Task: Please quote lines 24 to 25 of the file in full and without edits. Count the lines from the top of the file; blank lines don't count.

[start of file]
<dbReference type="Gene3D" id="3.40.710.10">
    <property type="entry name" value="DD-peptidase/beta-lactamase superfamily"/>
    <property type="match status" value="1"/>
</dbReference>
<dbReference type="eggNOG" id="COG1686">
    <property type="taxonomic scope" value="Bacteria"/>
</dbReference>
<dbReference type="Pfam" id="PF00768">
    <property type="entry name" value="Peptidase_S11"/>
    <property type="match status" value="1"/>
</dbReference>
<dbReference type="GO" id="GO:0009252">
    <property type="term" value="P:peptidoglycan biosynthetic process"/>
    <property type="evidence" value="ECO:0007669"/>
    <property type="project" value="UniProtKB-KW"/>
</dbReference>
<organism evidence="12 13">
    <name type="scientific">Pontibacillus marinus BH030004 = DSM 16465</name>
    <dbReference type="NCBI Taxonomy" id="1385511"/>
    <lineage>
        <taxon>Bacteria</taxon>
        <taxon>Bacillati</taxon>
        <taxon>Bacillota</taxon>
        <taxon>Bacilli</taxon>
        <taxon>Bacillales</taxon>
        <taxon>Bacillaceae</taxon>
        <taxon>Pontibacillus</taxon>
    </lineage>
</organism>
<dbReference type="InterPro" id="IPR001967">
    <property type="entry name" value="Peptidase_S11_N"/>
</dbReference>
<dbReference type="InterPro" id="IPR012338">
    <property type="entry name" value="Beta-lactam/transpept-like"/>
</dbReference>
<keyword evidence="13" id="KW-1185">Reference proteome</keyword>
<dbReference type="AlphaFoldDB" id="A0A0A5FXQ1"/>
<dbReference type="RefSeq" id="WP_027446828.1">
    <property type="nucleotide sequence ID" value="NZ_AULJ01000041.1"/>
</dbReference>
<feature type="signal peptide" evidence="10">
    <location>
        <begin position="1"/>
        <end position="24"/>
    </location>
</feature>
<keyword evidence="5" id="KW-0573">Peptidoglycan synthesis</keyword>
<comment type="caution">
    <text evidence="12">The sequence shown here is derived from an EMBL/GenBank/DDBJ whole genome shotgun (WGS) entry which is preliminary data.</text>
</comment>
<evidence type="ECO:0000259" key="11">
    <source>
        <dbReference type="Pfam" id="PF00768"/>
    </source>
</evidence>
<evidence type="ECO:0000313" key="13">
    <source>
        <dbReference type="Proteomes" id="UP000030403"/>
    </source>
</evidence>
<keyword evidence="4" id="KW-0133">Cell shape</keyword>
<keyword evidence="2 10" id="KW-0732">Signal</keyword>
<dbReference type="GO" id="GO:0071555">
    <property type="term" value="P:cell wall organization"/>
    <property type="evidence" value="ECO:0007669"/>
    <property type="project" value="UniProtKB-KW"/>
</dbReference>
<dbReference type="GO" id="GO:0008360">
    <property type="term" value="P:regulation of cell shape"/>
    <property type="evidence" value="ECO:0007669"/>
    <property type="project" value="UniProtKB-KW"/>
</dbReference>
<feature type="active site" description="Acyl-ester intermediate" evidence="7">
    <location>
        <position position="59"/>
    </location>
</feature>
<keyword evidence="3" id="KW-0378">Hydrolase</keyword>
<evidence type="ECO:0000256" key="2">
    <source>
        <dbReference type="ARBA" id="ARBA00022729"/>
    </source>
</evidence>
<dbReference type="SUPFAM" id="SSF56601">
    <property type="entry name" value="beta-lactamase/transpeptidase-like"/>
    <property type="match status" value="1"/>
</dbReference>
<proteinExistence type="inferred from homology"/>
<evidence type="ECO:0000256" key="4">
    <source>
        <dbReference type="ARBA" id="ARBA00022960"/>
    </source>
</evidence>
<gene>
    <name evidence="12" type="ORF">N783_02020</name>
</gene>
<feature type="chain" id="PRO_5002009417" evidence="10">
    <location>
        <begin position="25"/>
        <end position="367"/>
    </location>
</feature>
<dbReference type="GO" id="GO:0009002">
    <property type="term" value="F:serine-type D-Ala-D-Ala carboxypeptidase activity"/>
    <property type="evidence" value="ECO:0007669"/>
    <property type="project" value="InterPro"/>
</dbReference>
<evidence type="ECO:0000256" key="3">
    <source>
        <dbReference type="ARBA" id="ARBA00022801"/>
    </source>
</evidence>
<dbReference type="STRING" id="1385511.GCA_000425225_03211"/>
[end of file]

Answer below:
        <taxon>Bacilli</taxon>
        <taxon>Bacillales</taxon>